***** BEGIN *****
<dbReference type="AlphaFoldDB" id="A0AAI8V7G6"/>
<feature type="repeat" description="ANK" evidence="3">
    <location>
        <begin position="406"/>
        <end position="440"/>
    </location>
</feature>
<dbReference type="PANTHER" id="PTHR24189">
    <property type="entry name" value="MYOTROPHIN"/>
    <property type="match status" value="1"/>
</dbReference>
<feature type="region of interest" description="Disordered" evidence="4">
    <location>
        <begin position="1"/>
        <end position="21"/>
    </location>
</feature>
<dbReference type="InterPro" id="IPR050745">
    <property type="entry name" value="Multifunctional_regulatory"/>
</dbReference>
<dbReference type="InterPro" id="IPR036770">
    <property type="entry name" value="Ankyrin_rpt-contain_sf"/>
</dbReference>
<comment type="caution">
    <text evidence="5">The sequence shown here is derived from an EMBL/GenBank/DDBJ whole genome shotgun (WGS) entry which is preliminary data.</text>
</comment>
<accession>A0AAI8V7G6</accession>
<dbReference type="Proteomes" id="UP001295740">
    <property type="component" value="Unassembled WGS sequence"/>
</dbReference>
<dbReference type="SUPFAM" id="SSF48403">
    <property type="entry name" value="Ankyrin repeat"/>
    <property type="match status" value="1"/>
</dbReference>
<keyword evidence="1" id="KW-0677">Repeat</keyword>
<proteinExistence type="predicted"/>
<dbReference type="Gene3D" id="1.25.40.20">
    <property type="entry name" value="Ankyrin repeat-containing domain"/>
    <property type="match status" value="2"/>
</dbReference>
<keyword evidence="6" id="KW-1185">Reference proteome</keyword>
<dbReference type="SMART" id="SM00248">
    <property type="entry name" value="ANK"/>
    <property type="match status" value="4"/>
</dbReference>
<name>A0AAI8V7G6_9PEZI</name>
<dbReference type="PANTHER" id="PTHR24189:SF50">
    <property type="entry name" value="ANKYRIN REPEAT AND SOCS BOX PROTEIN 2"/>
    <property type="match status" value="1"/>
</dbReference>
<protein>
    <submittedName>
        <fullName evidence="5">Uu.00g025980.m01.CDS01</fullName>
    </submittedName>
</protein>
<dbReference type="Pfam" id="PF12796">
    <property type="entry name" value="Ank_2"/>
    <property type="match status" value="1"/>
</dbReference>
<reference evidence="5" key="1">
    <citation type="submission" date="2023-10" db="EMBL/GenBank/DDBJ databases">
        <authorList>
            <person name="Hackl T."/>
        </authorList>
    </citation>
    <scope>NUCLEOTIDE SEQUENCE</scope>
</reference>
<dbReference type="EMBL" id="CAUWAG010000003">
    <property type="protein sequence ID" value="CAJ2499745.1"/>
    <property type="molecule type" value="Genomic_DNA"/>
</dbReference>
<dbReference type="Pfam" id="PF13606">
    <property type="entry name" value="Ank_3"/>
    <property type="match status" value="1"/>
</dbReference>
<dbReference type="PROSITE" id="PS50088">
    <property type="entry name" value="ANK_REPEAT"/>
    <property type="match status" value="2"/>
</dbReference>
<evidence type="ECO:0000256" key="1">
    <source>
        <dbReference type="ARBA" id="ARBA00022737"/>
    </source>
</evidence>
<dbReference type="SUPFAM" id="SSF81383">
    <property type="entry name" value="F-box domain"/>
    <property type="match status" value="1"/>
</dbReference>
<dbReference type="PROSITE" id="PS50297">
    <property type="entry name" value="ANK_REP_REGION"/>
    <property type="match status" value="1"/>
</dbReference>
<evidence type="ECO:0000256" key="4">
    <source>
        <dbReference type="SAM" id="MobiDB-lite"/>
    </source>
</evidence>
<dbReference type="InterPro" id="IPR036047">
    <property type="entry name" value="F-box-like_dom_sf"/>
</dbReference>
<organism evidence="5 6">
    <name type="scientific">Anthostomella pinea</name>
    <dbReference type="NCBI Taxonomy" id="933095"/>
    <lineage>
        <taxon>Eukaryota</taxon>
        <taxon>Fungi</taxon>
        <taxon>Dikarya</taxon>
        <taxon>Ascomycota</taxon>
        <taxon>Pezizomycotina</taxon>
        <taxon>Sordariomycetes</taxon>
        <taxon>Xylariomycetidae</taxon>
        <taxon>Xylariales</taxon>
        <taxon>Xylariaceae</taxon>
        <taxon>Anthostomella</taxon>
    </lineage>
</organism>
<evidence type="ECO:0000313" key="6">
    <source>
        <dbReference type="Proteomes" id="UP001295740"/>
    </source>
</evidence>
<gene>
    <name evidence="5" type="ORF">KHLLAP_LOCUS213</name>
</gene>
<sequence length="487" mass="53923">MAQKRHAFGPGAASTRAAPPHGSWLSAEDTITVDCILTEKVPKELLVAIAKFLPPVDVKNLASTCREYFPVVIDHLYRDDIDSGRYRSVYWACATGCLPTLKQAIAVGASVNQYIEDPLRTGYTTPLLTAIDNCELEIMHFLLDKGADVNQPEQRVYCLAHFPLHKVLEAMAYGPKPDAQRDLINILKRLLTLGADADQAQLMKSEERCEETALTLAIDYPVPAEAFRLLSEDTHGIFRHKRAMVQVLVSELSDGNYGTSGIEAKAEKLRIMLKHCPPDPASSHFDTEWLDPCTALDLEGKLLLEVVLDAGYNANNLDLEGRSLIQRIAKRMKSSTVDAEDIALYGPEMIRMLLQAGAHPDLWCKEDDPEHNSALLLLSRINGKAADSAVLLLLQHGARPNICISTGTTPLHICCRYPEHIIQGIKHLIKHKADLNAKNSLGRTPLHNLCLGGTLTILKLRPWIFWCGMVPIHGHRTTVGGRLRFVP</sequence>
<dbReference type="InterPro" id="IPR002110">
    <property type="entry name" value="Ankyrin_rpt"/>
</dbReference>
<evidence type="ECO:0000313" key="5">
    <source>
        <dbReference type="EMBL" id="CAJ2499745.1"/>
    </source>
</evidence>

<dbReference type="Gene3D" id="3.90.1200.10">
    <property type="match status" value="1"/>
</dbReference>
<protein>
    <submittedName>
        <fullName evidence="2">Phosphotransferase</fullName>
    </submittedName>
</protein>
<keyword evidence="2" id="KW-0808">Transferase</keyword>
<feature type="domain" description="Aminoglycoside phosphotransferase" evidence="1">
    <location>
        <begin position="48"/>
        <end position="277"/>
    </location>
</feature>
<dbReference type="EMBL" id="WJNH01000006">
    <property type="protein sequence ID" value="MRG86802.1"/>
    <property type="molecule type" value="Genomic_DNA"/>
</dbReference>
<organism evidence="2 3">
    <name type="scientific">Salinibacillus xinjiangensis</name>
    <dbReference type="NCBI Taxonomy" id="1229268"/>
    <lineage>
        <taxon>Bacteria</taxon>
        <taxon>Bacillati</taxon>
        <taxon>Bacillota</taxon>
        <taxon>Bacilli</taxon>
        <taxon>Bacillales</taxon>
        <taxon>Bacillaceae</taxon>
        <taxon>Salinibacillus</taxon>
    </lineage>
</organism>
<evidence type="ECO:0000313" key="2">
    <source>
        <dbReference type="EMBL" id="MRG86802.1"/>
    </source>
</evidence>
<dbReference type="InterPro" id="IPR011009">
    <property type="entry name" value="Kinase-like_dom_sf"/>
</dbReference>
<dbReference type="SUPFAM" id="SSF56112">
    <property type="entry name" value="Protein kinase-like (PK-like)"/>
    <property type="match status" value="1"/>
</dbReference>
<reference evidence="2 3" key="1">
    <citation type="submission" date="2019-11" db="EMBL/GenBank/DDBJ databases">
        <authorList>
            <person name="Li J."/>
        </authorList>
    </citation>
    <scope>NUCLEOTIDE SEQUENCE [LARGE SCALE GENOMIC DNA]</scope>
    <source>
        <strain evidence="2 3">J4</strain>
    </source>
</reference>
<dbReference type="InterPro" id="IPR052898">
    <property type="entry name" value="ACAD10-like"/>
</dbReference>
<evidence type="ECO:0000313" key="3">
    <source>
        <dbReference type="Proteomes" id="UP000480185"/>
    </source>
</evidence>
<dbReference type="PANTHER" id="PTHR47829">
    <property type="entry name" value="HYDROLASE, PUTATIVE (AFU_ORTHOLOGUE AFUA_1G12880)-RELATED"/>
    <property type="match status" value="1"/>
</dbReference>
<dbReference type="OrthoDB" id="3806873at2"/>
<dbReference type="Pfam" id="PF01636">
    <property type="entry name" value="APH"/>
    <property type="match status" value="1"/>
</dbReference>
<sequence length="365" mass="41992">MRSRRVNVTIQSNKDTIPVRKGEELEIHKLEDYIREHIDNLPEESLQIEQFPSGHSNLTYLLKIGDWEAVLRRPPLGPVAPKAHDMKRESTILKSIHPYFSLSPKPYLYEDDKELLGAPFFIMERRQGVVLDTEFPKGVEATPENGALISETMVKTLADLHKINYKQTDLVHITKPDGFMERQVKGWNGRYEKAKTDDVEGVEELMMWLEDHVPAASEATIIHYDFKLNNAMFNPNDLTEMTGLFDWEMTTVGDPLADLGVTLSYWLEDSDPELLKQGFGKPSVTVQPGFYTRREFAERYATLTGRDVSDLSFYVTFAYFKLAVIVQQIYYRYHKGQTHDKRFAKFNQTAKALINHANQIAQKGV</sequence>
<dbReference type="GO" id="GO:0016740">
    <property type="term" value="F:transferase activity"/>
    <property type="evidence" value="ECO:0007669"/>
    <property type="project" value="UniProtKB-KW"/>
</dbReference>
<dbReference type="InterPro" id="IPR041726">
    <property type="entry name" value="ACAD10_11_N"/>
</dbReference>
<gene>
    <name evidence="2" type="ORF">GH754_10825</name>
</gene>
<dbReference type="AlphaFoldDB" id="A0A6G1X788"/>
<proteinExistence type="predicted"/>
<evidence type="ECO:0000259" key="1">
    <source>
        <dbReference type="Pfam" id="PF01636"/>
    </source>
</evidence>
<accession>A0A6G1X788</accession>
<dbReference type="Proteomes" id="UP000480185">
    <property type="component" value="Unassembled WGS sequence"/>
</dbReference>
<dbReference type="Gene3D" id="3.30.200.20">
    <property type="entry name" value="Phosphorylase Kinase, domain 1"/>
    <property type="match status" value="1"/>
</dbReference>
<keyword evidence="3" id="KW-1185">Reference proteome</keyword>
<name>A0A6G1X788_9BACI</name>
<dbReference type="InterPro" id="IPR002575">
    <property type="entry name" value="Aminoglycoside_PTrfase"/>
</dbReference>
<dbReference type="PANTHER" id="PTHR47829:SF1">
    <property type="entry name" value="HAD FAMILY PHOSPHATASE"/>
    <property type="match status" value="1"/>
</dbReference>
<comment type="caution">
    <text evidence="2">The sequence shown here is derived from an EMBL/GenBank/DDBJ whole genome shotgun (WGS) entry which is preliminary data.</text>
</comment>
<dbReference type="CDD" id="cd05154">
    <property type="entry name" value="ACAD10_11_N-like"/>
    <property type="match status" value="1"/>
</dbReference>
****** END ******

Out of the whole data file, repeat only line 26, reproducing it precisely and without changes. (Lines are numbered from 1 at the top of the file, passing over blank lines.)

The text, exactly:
</comment>